I’ll never forget the first time we had that experience of speaking to another parent of a child with Alagille syndrome. They understood us. They could ask the right questions. We could ask them questions instead of feeling like we could only provide explanations. It was a truly cathartic experience.

A 3-year-old boy sits at a table painting with watercolors. He's holding a brush in his left hand and dipping it into a dark paint color, and he looks focused.

Finley paints with watercolors this month. (Photo by Jay Sandstrom)

We’ve since had the opportunity to provide that same experience for a few other families. It’s a special feeling to be able to pass that catharsis on to someone else. There’s a lot of pain and anxiety that comes from living in the rare disease world, but with those challenging emotions can come positive, healing ones. Something as simple as finally speaking to someone who gets it can help you feel that others understand your situation.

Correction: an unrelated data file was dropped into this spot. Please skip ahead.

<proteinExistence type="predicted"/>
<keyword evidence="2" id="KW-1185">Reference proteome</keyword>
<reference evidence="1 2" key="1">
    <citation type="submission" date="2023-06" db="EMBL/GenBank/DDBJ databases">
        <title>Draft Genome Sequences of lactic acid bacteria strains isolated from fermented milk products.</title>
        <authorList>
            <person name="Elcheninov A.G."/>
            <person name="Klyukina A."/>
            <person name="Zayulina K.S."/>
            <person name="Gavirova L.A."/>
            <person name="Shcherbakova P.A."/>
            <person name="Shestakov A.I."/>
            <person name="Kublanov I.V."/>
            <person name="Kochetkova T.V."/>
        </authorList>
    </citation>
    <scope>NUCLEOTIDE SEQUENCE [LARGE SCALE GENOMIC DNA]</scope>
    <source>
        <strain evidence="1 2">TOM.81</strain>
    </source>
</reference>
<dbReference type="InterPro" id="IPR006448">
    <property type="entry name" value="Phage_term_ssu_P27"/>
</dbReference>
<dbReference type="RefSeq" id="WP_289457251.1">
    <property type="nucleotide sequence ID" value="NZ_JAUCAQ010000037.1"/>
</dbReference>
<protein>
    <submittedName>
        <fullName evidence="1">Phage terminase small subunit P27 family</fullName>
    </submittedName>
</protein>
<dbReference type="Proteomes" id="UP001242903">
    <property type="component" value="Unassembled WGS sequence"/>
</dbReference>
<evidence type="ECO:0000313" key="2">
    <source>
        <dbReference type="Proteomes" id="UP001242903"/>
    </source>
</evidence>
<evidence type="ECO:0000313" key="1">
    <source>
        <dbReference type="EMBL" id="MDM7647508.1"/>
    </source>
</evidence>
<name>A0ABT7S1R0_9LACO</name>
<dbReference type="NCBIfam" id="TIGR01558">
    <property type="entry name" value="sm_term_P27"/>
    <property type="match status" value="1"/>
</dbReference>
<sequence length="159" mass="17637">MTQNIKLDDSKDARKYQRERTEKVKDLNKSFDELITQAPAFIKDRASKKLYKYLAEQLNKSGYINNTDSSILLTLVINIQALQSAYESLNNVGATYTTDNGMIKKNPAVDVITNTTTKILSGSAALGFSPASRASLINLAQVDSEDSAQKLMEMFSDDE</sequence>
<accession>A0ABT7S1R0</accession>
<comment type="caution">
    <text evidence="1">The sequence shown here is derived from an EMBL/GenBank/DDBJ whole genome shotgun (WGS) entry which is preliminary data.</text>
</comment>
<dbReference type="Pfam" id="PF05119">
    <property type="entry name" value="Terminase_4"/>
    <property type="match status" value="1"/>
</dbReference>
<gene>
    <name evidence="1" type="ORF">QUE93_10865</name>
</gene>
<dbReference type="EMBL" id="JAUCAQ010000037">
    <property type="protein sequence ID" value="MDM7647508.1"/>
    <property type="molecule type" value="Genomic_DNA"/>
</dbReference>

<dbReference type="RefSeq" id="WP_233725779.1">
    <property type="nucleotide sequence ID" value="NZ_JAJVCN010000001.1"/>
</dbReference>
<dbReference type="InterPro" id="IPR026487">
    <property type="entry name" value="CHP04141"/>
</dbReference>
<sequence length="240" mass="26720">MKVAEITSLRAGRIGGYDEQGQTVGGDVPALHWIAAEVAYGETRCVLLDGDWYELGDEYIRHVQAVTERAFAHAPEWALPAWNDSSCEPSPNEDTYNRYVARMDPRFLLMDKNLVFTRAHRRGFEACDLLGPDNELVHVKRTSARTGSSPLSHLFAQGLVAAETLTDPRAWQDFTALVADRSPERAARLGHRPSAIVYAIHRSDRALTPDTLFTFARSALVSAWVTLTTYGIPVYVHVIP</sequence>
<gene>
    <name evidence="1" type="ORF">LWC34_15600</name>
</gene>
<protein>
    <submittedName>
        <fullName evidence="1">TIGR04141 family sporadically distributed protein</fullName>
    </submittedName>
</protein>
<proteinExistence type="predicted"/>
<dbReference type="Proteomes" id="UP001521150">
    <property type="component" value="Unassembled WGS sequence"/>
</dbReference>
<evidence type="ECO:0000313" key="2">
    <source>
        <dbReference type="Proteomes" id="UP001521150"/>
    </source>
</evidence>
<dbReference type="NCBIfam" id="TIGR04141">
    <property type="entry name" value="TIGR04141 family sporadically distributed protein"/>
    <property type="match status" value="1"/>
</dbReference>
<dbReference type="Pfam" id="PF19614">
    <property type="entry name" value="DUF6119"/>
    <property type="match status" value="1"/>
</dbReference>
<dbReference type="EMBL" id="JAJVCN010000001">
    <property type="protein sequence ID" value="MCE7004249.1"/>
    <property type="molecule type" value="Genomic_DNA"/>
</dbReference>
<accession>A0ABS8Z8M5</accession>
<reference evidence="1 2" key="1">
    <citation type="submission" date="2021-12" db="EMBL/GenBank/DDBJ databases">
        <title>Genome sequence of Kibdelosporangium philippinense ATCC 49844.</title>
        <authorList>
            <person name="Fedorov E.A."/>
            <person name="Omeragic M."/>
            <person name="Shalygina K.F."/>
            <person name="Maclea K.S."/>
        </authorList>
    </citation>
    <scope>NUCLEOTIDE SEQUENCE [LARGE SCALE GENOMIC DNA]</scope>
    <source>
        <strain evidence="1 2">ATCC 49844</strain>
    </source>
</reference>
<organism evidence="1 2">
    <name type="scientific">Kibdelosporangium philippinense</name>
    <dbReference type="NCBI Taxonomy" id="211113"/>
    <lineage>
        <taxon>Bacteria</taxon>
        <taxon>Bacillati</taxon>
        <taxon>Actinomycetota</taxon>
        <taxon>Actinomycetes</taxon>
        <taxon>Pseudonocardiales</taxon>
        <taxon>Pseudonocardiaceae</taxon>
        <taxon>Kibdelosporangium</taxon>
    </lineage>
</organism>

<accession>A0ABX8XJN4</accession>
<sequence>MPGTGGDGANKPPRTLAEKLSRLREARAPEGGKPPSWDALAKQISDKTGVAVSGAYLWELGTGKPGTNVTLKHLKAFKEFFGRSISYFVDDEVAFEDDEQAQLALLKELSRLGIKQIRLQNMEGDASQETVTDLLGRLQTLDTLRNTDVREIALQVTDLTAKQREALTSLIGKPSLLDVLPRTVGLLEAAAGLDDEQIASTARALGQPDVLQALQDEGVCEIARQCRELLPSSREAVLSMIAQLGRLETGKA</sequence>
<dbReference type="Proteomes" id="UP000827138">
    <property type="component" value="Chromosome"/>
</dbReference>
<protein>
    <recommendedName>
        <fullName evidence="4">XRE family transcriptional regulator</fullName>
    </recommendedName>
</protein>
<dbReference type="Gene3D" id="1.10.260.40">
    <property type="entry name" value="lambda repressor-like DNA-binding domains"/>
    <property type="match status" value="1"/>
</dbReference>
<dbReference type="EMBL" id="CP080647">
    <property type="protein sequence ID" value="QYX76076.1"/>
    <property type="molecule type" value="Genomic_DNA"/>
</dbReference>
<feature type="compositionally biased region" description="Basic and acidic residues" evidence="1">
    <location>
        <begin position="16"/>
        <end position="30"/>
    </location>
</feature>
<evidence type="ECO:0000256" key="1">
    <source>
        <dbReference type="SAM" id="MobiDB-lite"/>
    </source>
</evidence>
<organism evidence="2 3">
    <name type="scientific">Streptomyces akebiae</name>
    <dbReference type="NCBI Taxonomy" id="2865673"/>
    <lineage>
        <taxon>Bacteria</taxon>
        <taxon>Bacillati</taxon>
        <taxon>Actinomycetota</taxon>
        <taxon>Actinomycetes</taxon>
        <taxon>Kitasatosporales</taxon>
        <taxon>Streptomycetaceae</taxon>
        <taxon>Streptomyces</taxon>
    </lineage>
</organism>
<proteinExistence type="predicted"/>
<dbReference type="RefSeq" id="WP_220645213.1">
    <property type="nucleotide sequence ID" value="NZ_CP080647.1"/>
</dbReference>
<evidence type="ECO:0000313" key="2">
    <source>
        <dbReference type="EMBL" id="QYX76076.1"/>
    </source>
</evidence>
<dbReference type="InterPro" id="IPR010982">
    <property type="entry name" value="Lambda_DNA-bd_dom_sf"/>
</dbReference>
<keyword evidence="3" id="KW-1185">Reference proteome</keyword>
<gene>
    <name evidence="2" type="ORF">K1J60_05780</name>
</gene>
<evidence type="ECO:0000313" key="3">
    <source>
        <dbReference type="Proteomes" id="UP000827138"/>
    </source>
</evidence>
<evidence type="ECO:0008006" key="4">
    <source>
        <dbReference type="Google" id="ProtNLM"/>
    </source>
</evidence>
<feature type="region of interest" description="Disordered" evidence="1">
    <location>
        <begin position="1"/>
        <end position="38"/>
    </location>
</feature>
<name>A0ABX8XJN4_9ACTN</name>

I don’t think I ever understood the full extent of the impact that advocacy work can have. I hope to continue writing this column as a way to demonstrate that, yes, you may feel alone navigating your own rare disease journey, but if you look in the right places, there are others who speak your language. Find those voices, and the journey is less daunting than it once seemed.


Note: Liver Disease News is strictly a news and information website about the disease. It does not provide medical advice, diagnosis, or treatment. This content is not intended to be a substitute for professional medical advice, diagnosis, or treatment. Always seek the advice of your physician or other qualified health provider with any questions you may have regarding a medical condition. Never disregard professional medical advice or delay in seeking it because of something you have read on this website. The opinions expressed in this column are not those of Liver Disease News or its parent company, BioNews, and are intended to spark discussion about issues pertaining to liver disease.

Comments

Leave a comment

Fill in the required fields to post. Your email address will not be published.